Demand is still growing strong. It’s only going to accelerate further given its role in renewable energy sources. Per one WSJ piece last year (with an agenda, but on point), a large wind turbine can take as much as 900 tons of steel to build. Not just China, but other steel sectors are going to need coal to make the necessary inputs (it is crazy to see that China’s increased global market share while talking up moving towards an economic model driven by domestic consumption…). I’ll return to this next week after digging around for some data, but it’s safe to say that while Russia’s thermal coal exports might enjoy a temporary lift because of the tiff with Australia and short-run dynamics in China, the bigger driver for export earnings longer-term is going to be coking coal and the stuff you need for industrial manufacturing. It’s also an area where carbon taxes and related mechanisms breakdown somewhat.
For example, if Russian coal mines are too dirty to meet EU spec and EU markets prefer to buy from countries trying harder to adhere to environmental targets (assuming coal is included under relevant rules), that depresses the sale cost for Chinese steel manufacturers importing coking coal from Russia who can then realize better profit margins, invest more into production, and most importantly, export to an EU market whose carbon adjustment mechanisms might not apply equally in this instance. But in order to account for the total carbon cost inputs into an exported product with a longer supply chain, it’d be easiest to apply a blanket levy at the expense of not actually achieving targeted aims with trade and effectively just offering market protection for European firms. That leaves one open to retaliation. The supply chain becomes the hardest part of fitting in such adjustment mechanisms if there isn’t an international agreement.
Russia’s steel sector was staring down a potential 25% fall in domestic demand back in early April due to the combined impacts of COVID and very low oil prices. It’s stabilized much closer to last year’s levels, but is still weak and recovery since August is basically stagnant. If domestic demand doesn't keep growing - OPEC+ cuts will also weigh on it - that means any noted production increases are either just being bought and stockpiled (only likely true for specific projects, such as Gazprom’s contracts for construction) or else have to find export markets for sale. A weaker domestic market will create more pressure on Russian firms to think internationally about rules and regulations, with surely interesting consequences to follow.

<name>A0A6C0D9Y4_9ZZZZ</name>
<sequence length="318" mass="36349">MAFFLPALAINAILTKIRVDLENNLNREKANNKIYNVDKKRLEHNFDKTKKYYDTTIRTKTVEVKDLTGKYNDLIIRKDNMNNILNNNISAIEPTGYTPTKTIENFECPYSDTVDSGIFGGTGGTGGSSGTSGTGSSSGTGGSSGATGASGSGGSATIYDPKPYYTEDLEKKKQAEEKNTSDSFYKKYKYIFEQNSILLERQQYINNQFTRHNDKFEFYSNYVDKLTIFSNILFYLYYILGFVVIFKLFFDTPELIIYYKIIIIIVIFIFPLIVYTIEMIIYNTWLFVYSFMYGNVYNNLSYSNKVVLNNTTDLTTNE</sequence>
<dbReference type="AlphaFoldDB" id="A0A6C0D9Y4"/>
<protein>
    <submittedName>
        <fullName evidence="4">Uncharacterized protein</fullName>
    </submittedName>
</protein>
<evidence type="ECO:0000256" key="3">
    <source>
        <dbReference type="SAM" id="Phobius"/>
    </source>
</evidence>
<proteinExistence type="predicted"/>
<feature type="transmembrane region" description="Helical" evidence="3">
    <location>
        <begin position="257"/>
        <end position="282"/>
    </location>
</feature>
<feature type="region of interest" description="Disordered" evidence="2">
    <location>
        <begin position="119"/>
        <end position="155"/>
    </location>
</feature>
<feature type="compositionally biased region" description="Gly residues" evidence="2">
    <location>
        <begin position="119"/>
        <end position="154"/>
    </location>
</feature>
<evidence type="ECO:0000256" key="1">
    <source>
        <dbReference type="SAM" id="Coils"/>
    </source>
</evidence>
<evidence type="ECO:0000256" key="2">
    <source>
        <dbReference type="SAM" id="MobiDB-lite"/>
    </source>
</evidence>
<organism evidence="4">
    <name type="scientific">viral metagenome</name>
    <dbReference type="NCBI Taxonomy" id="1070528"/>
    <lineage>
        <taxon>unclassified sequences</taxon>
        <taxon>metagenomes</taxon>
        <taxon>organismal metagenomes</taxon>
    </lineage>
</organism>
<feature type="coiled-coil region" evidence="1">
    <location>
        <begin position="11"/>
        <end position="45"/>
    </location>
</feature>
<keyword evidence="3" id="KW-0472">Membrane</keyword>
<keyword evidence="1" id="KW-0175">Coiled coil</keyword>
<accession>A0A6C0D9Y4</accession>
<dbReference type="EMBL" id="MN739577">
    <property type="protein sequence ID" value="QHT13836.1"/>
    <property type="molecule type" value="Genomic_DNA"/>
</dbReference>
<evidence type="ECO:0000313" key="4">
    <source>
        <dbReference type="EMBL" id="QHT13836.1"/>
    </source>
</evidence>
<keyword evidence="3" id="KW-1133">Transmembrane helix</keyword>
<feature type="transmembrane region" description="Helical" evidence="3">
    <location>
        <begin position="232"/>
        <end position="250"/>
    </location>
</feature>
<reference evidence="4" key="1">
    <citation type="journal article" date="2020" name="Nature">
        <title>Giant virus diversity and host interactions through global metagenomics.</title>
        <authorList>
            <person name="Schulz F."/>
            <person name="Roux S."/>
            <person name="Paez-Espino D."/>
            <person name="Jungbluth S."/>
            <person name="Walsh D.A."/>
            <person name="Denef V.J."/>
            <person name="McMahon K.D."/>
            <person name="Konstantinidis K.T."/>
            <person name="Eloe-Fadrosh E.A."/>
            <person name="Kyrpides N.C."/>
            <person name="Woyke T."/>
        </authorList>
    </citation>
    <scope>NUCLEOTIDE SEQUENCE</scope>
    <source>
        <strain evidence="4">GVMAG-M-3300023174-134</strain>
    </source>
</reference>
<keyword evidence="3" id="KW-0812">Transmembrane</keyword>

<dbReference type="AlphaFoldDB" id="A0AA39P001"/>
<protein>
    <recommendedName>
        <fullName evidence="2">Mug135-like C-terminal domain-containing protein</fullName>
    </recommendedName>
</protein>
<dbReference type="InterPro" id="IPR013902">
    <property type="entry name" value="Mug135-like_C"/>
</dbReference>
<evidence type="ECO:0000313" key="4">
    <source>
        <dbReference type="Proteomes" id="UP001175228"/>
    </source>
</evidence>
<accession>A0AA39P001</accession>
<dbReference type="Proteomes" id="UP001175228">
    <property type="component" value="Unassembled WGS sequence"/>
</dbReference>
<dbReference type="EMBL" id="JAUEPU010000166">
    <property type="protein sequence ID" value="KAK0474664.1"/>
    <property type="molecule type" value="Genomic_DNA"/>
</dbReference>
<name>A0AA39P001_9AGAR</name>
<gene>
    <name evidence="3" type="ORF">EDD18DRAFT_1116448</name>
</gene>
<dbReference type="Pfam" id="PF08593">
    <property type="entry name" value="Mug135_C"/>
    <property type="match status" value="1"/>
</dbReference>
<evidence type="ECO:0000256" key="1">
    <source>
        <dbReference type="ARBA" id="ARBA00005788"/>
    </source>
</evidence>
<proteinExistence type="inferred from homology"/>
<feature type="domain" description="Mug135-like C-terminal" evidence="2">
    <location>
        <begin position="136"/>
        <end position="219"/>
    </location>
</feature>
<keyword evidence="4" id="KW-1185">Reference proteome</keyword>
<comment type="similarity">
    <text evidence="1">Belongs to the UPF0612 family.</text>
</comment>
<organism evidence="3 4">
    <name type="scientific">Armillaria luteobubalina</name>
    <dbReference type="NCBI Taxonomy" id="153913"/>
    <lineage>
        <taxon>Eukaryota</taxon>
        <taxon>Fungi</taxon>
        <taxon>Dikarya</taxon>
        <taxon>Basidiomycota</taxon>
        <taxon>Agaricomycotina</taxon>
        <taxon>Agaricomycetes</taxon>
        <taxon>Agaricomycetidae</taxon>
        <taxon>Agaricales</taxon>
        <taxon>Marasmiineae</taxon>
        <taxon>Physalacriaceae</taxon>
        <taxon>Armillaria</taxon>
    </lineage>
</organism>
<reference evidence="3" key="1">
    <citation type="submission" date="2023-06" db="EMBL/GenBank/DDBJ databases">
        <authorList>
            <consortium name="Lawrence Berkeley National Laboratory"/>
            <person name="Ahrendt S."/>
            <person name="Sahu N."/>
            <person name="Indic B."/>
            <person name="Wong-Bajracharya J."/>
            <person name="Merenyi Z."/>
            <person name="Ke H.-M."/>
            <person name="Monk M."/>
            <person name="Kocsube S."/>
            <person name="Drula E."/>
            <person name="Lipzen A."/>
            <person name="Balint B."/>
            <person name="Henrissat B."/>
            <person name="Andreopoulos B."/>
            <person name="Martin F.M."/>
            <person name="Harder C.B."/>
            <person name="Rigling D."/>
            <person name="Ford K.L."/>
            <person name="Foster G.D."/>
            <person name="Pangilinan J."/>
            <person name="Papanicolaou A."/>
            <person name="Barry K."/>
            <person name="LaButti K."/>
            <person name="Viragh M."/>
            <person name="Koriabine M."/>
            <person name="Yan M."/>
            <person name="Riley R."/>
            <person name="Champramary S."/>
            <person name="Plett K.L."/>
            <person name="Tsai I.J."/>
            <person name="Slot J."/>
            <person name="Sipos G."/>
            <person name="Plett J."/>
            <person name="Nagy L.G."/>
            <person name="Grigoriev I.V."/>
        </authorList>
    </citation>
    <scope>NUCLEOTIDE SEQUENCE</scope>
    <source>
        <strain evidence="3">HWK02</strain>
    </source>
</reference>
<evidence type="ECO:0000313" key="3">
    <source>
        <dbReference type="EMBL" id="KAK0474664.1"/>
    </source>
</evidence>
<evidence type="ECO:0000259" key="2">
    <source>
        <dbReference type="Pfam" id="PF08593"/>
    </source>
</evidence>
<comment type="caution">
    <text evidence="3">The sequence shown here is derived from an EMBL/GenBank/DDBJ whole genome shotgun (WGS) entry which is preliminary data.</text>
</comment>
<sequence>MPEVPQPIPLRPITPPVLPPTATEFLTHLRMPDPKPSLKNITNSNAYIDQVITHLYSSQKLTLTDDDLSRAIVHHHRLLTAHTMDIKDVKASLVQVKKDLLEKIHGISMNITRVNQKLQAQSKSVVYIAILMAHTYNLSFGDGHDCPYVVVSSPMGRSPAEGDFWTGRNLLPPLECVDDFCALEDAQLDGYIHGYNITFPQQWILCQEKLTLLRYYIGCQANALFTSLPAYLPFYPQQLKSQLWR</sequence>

Twist of Inflate
This is a smaller story that caught my eye today, but it looks like Rosstat is now factoring in the cost of antiseptics and masks into its inflation index to better reflect cost realities. One wonders how that ends up filtering through to things like medical care when people get desperate and have a hard time securing hospital beds. The bigger point is that the pandemic, in this instance, is literally affecting the statistical basis upon which one of the most important macroeconomic indicators of the health of the economy is calculated. That’s something worth considering much more expansively in plenty of developed economies, especially when looking at things like rent or education costs vs. more traditional consumer price indices for foodstuffs, clothes, fuel costs and heating, and so on. Lockdowns make all of us reconsider basics like physical activity. This was an interesting grab from an article on Oct. 11 about the market for services pertaining to wellbeing (yoga, different exercise regimes, meditation etc.) or “wellness” as us western softies call it:
Title: How the market for fitness services is growing in Russia
Red = market size, billions of rubles Blue = growth year-on-year, %
Note that 132.7 billion rubles for 2019 is still pretty small - it’s a little over 25% of the revenues that Lenta, the country’s 5th largest food retailer (graphic linked in bullet point 4 at the top) earns in a year. Services such as fitness and wellbeing remain a much smaller part of the economy. But the ways in which the extractive sector and commodity prices underpin the business cycle and employment could, theoretically, create more dramatic cost inflation for services clustered in larger cities with higher rents and mortgages, the latter of which is now subsidized for residential purposes but for which small and medium-sized businesses are increasingly on the hook without much more state help on the way. I’m curious to dig more and see if Rosstat’s statistics might understate inflation because of the composition of the index, and how that interacts with the emergent impacts of persistently lower oil prices and weaker to contracting oil demand on the country’s consumer sectors.
Like what you read? Pass it around to your friends! If anyone you know is a student or professor and is interested, hit me up at @ntrickett16 on Twitter or email me at email@example.com and I’ll forward a link for an academic discount (edu accounts only!).